I keep a loaded handgun on my nightstand.  I own other firearms, including a semi-automatic .22 caliber rifle, a Russian surplus bolt-action rifle, and a muzzleloader.  I’m a proud gun owner.  But my thoughts on Adam Kokesh’s “Armed March” into Washington, D.C. are those of disdain and embarrassment at being associated with certain people because the population tends to generalize a group like gun owners solely based on the most vocal proponents of the Second Amendment.

Kokesh’s march is not only politically stupid, but also illegal.  While I am a libertarian who appreciates civil disobedience, two groups of armed people, the marchers and the D.C. police forces converging, can lead to a confrontation that could lead to shots being fired and many being killed for one man’s self-aggrandizement.  An event like this would have further implications; the people who tend to have less sense about them may view this as a watershed moment to take actions themselves against law enforcement in their areas-  events which would have the potential to boil into civil war.  At the very least, the politicians who work there and the media would paint a picture of gun owners as unstable and non-law abiding citizens and provide an impetus to push through legislation that would be much more deleterious to our rights than the recent legislation that was defeated.

In the recent days, I have heard Kokesh’s march referred to as similar in nature to the acts of civil disobedience and the demonstrations orchestrated by the Civil Rights movement in the 50s and 60s. Rosa Parks merely refused to leave her seat; she didn’t have a loaded gun or seek to initiate conflict. Her point was made through peaceful non-compliance. Had the marchers in Birmingham, Alabama in 1963 carried loaded guns, there would have been much more than fire hoses turned upon them.

I admit that we do not truly have Second Amendment rights, as the Founders intended, today.  However, I will not go so far as to suggest that there is any reason whatsoever to hold such a controversial event. On the official event page for the event, there is talk of how this event could be a “Second American Revolution” and things such as that. Kokesh sees himself as a latter-day general or Founder, yet I don’t think he can even fathom how bad things had gotten in 1775 when the Revolution began militarily in earnest. While the tax rate is high, regulatory agencies are out of control, and our money, which many of us work to save, is being devalued, are there not political or economic solutions to these problems?  I do not see troops being quartered in my home. I do not see the government aiding the indigenous population with weapons and money to destroy my community. I do not see armies walking amongst the general population in a role reserved for civil administration.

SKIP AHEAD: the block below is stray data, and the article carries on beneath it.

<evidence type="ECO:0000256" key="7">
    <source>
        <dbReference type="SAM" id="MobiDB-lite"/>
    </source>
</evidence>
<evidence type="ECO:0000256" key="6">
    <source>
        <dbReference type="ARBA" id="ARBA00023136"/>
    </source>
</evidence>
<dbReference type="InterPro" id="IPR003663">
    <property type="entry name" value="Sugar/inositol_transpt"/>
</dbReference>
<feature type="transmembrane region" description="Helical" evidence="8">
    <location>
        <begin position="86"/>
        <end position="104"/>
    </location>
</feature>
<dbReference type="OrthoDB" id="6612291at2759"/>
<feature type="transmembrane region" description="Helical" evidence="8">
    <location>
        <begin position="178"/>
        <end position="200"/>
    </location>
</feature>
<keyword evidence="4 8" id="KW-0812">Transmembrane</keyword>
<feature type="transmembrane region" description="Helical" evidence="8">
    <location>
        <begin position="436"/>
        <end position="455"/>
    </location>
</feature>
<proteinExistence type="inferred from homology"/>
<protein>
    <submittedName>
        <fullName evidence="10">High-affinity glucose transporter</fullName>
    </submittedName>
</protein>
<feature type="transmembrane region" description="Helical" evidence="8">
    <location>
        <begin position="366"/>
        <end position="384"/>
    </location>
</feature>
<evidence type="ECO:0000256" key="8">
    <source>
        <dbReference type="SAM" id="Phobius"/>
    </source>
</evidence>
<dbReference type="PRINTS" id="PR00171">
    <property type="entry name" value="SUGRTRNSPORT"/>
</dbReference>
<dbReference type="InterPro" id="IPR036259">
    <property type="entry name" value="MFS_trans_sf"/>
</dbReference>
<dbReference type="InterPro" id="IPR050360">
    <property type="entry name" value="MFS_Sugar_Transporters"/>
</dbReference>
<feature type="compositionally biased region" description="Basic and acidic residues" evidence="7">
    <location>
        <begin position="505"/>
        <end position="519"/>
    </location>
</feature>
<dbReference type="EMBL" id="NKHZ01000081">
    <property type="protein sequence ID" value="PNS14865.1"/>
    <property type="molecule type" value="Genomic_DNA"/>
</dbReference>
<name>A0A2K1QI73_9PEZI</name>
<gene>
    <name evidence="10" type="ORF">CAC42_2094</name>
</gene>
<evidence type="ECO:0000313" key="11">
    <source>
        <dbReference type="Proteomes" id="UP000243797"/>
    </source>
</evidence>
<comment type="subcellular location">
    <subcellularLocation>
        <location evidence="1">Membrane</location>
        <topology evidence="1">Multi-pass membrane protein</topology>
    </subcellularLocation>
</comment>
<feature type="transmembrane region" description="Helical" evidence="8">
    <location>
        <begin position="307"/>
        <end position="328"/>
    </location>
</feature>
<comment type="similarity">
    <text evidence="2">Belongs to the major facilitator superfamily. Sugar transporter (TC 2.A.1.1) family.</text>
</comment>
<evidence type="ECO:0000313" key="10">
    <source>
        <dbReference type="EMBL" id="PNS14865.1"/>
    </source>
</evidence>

Seeking to fight the U.S. government through a confrontation, as some attendees would like to see happen, is not going to go over well.  I see the comparisons to how insurgencies have defeated much greater forces and armies, especially in light of the American Revolution.  To start with, it was a more level playing field at that point in history.  While the Americans lacked a formal navy, they had manpower that often wielded a weapon superior to those the British carried in the Kentucky Rifle: the forerunner to today’s sniper rifles.  What they lacked in leadership and strategic thinking, they made up for with the use of attrition and light-infantry tactics, especially in the south where Colonel Francis Marion harassed Cornwallis’s troops and bought time for Greene and Morgan to fight significant set-piece battles that eventually led to the decisive victory at Yorktown.

The concept that a conflict between American citizens armed merely with rifles and whatever improvised devices they could conceive and the American military and law enforcement agencies armed with a modern navy, air force, armored divisions, and artillery would be easy is an idealized fantasy.  It would last for many years with great casualties on both sides and many civilians would needlessly die.

If Kokesh or his followers want a war, they picked the wrong century to wage it in. As for me, let it not be said that I did nothing to warn against such a precipitous action. For the sake of other reasonable gun owners and the liberty movement as a whole, I hope this event does not take place. I value human life, regardless of whether it’s the life of a demonstrator, a member of the law enforcement community, or a tourist who had nothing to do with the demonstration that happened to be in the wrong place at the wrong time.